We had to opportunity to sit down with Casey Coleman, CIO of the U.S. General Services Administration. She spoke to us about the shift to cloud computing, what's next for apps.gov, telecommuting, and social media. Coleman also shared with us what she would have been doing if she had to choose a different career and didn't work at GSA.
ExecutiveBiz: What's the biggest change the new administration has planned for the GSA's IT policy?
Casey Coleman: This new Administration has a real focus on transparency and on a presumption that information ought to be shared with the public and it ought to be made available in a manner that is collaborative and open. The presumption is coming from a position that information should be shared and open rather than a presumption that information should protected. Striking the right balance is a paramount goal.
ExecutiveBiz: How does cloud computing affect cybersecurity?
Casey Coleman: Cloud computing has a lot of promise in the federal government and for our industry in general. One of the challenges is going to be information security because one of the basic tenants of cloud computing is multi-tendency and that is the notion of sharing shared services delivered over the internet to a number of users in an environment where you are not in total control of that environment. You are subscribing to a service from a service provider. The security of that is a joint arrangement between the service provider and you as the consumer or customer. We need to make sure that the federal rule, the information security compliance privacy and all of the other compliance mandates are filled even in a cloud environment where it is being delivered by a third party and make sure that the security has been elevated to the right level. We think that information security can be solved in cloud computing and in fact information security might even be improved in a cloud delivery environment.
ExecutiveBiz: How did Apps.gov take shape?
Casey Coleman: Earlier this year the new Federal CIO, Vivek Kundra, challenged GSA to be able to deliver IT capabilities in a cloud delivery model in a way that was simple and easy to use and that detracted a lot of the complexity that the customers of IT capabilities normally have to deal with. We took that challenge and in analyzing it came up with the model of a store front for cloud computing which was named Apps.gov and this has been enjoyed now across many different parts of GSA working in conjunction with OMB to make sure that we ensure compliance and we ensure that security and privacy is there and will be there while at the same time trying to create a business model that is more customer friendly.
ExecutiveBiz: How will the GSA assure data privacy in the transition to cloud computing?
Casey Coleman: We have a working group across agency representatives that is going to tackle the challenge of security and privacy under the guidance of the Federal CIO council they are going to work on the issues like what security protocols need to be in place, how do we operate in a model that is shared and still make sure that the controls of FISMA have been monitored and validated. That group is really responsible for coming up with some solutions and partnership with industry and partnership with other organizations with stakeholders and interest.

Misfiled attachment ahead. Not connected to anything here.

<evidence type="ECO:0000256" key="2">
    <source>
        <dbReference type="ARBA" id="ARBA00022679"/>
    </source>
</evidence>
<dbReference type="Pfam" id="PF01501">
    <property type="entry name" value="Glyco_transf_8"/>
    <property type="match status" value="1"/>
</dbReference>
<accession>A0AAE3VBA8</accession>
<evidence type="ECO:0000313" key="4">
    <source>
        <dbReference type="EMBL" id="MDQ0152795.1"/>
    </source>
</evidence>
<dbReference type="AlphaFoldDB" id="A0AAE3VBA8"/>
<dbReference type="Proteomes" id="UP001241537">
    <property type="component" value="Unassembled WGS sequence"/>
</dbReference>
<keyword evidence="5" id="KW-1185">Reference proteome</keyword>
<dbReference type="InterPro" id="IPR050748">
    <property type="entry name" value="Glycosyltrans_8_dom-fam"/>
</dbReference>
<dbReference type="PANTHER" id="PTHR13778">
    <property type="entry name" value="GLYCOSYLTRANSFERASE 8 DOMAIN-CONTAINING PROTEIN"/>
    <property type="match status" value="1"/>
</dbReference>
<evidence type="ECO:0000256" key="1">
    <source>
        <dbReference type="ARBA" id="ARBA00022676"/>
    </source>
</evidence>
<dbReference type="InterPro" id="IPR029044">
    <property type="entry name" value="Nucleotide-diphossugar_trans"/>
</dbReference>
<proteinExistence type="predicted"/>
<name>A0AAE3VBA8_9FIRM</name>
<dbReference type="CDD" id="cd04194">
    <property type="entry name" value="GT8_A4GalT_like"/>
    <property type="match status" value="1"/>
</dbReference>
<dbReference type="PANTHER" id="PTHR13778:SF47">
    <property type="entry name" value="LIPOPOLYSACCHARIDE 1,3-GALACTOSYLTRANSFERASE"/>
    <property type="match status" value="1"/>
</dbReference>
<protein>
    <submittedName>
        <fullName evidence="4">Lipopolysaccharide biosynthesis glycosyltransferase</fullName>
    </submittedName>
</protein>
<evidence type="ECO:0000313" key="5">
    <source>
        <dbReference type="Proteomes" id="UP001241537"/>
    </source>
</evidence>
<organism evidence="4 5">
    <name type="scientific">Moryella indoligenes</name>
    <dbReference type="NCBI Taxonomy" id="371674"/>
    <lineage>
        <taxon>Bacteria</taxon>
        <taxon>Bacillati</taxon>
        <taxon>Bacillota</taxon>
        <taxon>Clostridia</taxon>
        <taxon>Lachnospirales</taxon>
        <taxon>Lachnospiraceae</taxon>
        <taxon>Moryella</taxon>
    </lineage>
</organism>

ExecutiveBiz: Vivek Kundra has referred to apps.gov as the first of several iterations to come. What's next for apps.gov, and what's the ultimate goal for apps.gov?
Casey Coleman: He is right, Apps.gov today is really intended to be a beginning of a multi-year process of realizing the value of cloud computing so it is not intended to be by any means the final solution. The solutions that are available through Apps.gov today are for situations that are low risk, that involve publicly available data that is not sensitive in nature and so that is a significant portion of our IT portfolio but it is by no means all of it. Over time we would like to add more complex solutions that address more sensitive mission requirements or enterprise cloud computing capabilities and that can be scaled across multiple organizations, even in more sensitive situations.
ExecutiveBiz: What's your take on cloud computing as a cost-cutting measure?
Casey Coleman: Most surveys of customers of cloud computing do not come up with cost cutting as the number one value proposition. It's high on the list, generally number two or thereabouts. Agility and speed and time to value really come out as the number one value proposition. I think of those however as two sides of the same coin because if you are able to do things more quickly and get to value and get to mission accomplishment more rapidly you've saved time and that saves money. I believe that cloud computing can save money but I think that it is really more about eliminating complexity and finding the processes that the federal government goes through so that we can reduce duplication and effort across agency and through a more cloud based approach we can ensure compliance in a way that reduces that duplication and saves cost in terms of staff hours to perform those processes.